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DC’s New Condo Supply Will Take 3 Years to Balance Out

by Shilpi Paul

DC's New Condo Supply Will Take 3 Years to Balance Out: Figure 1
A rendering of The Montrose, a new condo project for Georgetown. Courtesy of Capital Pixel.

In light of recent news regarding the massive imbalance in construction of new apartment units to condo units, UrbanTurf is re-publishing an article from July that speaks to how long it will take for new condo construction to catch up with demand.

The new condo supply in the DC area is currently at its lowest level in ten years. However, the imbalance is slowly turning around.

According to William Rich, a senior vice president at Delta Associates, the high number of condo construction starts planned for the remainder of this year will increase supply notably over the next 36 months. About 2,300 units are scheduled to start construction this year in the metro area, which is the highest number of starts since 2006.

“The anticipated increase in construction starts in 2013 will make a dent in the undersupply of condos in the market, especially in the District,” noted Rich. “Over the next three years, we expect for supply and demand to be in balance in the District, while in suburban jurisdictions we expect there will still be an undersupply.”

About 50 percent of the new units are planned for the District, 40 percent in Northern Virginia and the remaining 10 percent in Maryland. Major projects that could begin construction this year in DC include the Hine School redevelopment, with118 units, and Parcel 4 at The Wharf, with 134.

Here is an infographic that gives a good sense of the current inventory-to-sales ratio for new condo projects in the region:

DC's New Condo Supply Will Take 3 Years to Balance Out: Figure 2
Courtesy of Delta Associates. Click to enlarge.

This article originally published at https://dc.urbanturf.com/articles/blog/increase_in_dcs_condo_supply_should_bring_supply_and_demand_into_balance_in/7322

3 Comments

  1. jonny said at 3:53 pm on Thursday September 19, 2013:
    Hi, I live in a large 2BR apt in historic (pre-war) coop building in a great area (16th and S) -- an area that keeps on getting better. I plan to move away from DC within the next 2 years. But I'm not entirely sure when (depends on job relocation). My coop has appreciated quite handsomely in recent years (based on comps) and I could probably sell it for around $500K now. But I'm concerned that the coming glut of many brand new condos will impair the value of my place -- the classic case of supply and demand. Do the experts think I should consider putting my place on the market now, to lock in the gains? Or do we think prices will at least remain stable over the next year or two, even for older units that have lots of character (and classic proportions, not the smaller sizes of new units) -- but lack some of the amenities of newer buildings (no gym, no deck, no w/d in unit, etc)? Thanks!!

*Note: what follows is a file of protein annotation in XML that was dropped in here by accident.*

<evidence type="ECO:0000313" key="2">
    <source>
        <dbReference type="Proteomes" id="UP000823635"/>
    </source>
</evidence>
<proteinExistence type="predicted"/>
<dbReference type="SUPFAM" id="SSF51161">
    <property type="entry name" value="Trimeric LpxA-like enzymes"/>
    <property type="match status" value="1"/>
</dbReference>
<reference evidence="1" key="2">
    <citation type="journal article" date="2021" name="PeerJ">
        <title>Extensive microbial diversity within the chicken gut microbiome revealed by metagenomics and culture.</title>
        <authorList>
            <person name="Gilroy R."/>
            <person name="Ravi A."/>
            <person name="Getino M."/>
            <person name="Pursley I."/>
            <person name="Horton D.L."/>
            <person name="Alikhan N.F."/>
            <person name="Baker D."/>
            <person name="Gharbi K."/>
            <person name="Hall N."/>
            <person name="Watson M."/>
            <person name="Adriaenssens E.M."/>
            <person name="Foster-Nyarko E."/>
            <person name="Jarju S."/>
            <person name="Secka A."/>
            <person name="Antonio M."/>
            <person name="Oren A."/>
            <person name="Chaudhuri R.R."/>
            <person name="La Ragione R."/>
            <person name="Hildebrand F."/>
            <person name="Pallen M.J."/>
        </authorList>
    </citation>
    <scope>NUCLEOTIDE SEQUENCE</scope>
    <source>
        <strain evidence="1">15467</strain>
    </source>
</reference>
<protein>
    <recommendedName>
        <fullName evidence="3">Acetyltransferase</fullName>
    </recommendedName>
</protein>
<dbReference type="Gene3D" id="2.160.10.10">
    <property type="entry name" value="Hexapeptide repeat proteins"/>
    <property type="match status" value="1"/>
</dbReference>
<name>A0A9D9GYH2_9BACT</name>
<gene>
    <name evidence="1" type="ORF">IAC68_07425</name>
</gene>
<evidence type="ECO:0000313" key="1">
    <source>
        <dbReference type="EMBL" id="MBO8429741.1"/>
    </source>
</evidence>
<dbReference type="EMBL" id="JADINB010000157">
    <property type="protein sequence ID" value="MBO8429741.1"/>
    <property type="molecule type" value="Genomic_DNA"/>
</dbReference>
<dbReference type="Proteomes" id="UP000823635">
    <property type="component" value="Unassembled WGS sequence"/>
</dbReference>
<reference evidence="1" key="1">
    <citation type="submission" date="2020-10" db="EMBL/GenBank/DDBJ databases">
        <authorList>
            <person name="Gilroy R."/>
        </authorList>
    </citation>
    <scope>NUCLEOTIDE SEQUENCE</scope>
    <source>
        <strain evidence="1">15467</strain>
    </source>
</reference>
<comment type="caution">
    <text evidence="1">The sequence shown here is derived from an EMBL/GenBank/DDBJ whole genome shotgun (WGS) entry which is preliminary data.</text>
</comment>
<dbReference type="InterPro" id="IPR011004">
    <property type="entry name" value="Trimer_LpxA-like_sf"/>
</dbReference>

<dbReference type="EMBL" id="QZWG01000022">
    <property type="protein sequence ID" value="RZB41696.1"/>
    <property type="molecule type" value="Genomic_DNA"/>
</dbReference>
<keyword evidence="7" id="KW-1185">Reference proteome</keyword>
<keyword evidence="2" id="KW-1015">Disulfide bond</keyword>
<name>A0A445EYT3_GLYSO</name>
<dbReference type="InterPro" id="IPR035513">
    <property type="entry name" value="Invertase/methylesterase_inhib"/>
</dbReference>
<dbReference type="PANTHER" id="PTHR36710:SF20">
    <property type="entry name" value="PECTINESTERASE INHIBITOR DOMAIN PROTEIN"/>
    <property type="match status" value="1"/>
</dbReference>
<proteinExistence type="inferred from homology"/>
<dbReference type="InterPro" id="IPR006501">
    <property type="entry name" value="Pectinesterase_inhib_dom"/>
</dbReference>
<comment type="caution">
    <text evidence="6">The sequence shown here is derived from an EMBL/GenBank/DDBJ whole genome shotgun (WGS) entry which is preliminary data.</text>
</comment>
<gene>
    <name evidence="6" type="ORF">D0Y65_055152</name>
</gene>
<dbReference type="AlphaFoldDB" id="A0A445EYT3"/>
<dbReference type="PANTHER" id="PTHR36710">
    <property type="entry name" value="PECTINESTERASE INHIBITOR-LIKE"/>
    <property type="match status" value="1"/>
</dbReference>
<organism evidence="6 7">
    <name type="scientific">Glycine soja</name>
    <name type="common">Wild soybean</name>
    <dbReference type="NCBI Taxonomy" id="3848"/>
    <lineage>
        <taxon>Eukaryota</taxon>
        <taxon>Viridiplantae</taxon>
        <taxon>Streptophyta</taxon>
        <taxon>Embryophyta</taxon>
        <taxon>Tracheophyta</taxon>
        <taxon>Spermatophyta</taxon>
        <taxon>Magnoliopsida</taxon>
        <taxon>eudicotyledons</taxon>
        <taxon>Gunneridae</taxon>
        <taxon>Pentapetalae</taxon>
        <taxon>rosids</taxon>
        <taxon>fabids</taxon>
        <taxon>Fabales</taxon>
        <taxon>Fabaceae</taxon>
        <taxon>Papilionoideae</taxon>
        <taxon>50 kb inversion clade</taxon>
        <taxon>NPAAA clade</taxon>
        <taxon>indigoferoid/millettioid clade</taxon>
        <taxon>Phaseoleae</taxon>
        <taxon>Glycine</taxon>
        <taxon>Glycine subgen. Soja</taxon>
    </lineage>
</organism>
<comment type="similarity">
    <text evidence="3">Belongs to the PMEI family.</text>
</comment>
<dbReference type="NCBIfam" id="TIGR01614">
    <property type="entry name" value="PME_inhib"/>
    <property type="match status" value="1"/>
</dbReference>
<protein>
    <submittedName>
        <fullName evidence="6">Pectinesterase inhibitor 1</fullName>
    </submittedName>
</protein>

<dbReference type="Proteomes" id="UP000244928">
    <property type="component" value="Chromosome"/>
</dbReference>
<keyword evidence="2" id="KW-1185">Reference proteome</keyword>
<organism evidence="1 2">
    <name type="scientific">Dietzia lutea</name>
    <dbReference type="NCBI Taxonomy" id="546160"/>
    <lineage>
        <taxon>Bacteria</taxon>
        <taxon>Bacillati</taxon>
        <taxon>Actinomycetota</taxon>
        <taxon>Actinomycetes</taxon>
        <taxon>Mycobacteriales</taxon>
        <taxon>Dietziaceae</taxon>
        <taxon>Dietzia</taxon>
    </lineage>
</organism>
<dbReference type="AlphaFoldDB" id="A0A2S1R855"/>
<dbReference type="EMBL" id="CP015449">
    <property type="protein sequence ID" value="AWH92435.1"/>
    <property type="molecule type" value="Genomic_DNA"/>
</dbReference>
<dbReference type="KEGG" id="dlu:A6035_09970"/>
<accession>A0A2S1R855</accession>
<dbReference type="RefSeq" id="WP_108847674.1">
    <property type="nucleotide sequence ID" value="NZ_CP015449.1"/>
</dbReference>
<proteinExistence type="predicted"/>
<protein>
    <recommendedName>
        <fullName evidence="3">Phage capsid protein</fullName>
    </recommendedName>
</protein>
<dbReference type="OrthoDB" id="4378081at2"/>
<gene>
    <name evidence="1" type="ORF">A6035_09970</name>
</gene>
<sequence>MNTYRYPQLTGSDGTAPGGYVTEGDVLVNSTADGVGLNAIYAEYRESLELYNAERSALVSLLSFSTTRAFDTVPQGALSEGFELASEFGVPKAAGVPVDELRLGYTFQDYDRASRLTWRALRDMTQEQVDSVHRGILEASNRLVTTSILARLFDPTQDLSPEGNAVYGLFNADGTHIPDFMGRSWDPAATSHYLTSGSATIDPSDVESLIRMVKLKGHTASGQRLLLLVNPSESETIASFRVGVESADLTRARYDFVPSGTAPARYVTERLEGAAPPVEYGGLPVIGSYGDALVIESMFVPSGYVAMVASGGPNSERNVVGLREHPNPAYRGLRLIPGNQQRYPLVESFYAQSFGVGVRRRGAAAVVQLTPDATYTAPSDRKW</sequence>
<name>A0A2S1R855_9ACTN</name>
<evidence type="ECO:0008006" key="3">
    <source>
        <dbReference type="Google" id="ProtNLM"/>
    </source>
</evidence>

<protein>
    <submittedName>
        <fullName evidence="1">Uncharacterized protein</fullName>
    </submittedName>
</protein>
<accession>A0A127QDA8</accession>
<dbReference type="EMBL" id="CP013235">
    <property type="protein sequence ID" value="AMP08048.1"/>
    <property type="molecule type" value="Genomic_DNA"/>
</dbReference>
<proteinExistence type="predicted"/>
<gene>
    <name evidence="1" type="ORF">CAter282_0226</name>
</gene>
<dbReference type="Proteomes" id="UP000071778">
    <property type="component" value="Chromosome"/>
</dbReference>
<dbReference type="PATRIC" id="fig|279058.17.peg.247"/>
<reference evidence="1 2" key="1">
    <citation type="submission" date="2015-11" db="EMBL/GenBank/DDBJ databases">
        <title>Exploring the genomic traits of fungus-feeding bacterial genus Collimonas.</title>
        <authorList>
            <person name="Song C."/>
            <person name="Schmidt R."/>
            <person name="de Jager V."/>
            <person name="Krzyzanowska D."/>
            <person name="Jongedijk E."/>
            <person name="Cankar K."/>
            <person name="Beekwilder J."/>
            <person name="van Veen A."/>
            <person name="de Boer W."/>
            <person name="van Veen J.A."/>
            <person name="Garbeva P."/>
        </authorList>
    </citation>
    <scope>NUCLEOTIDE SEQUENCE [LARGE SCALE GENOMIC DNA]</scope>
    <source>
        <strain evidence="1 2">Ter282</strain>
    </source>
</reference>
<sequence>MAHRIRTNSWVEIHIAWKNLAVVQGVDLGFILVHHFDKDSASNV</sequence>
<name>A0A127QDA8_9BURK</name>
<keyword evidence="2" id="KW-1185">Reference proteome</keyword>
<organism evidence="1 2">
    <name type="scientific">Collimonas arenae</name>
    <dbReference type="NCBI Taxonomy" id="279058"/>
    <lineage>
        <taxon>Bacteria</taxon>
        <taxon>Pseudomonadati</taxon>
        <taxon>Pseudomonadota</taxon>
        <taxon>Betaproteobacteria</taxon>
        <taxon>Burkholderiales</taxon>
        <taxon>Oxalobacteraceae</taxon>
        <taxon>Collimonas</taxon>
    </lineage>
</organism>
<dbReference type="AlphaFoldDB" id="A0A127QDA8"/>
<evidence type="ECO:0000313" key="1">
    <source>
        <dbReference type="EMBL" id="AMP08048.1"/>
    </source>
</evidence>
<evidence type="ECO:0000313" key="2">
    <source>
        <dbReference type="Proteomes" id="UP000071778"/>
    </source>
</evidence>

1. swester said at 6:15 pm on Thursday September 19, 2013:
    @jonny I'm in a similar position, and I'm listing my unit shortly - while it is still the newest construction in my area. Between the explosion of supply and the rising interest rates likely in the next 2-3 years, I doubt we'll continue to see the sort of appreciation we've seen in the past 3-4 years on condo units.
  1. torresrealtor said at 10:14 pm on Monday September 23, 2013:
    @jonny As @swester correctly notes, now is the safest time to sell. Inventory levels are at historical lows, and it is currently a strong seller's market. Well-priced properties throughout the Washington area are enjoying multiple bids, and list to sales-price-ratio are near all-time highs. Supply forecasts lead us to believe that the market will tilt back towards a more balanced market, although the exact timing is impossible to predict. Rising interest rates will certainly curb buyer demand, further accelerating this process. If you are in a position to sell, I would recommend you do so now. If you have any follow up questions, feel free to email me at sebastian@torresrealtor.com.

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